The gums and connective tissues that hold your teeth in place are infected with periodontal disease—plaque and tartar build-up on and between teeth and along the gum line, starting the process. Plaque bacteria release acids and other poisons that irritate and cause inflammation of the gum tissue unless they are eradicated by regular brushing and flossing.
Stages of Gum Disease and Risk of Disease Development
Gingivitis and periodontitis are the two most common types of gum disease. Gingivitis is the first stage, and its symptoms can be reversed if treated promptly. If left unaddressed, gingivitis can progress to periodontitis, a more severe infection. Periodontitis comes in a variety of forms.
Patients with periodontal diseases are otherwise healthy individuals. The most prevalent form of periodontitis is chronic periodontitis, which is characterized by inflammation, osteoporosis, and receding gums. Gum disease can occur as a symptom of some systemic diseases.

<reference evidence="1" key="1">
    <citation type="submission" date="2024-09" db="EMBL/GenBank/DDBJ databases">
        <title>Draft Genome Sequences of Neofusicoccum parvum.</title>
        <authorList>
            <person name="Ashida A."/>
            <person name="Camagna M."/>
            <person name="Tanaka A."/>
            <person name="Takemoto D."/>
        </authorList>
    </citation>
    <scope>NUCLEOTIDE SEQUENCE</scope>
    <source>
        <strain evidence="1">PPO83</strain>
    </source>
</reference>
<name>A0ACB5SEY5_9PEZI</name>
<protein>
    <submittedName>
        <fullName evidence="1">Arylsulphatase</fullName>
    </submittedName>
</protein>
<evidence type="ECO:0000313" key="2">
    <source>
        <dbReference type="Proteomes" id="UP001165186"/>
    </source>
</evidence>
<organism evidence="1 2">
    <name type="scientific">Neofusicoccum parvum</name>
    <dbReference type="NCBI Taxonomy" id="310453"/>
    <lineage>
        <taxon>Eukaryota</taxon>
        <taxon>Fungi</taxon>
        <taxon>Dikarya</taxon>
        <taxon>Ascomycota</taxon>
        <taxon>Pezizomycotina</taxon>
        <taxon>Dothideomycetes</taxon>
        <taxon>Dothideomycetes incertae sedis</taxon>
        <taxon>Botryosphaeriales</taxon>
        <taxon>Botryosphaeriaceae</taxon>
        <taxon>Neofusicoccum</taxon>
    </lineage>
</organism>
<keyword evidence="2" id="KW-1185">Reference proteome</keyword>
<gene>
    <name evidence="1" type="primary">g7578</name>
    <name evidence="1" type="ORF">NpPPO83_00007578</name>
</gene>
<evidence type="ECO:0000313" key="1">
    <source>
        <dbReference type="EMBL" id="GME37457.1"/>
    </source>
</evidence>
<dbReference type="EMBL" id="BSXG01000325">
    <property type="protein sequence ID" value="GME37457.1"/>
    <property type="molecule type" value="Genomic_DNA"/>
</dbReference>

Periodontal disease is more common in adults, but it affects infants. Patients who use tobacco products or drink excessive amounts of alcohol are at higher risk as they get older. Because poor oral hygiene is the most likely cause, the need of scheduling dental examinations for gum disease screening is emphasized.
How Can I Tell I Have Periodontitis
You can see some indicators of gum inflammation (gingivitis) on your own, such as the gum line becoming stained red or dark red and puffy and bleeding gums when brushing or flossing your teeth. On the other hand, periodontitis has the following symptoms that you can observe: The gums may be swollen and discolored, similar to gingivitis. However, because the jawbone has already lost bone, the teeth might have displaced, and vast spaces may form between them. The teeth may become loosened due to severe periodontitis, and bacterial plaque causes halitosis.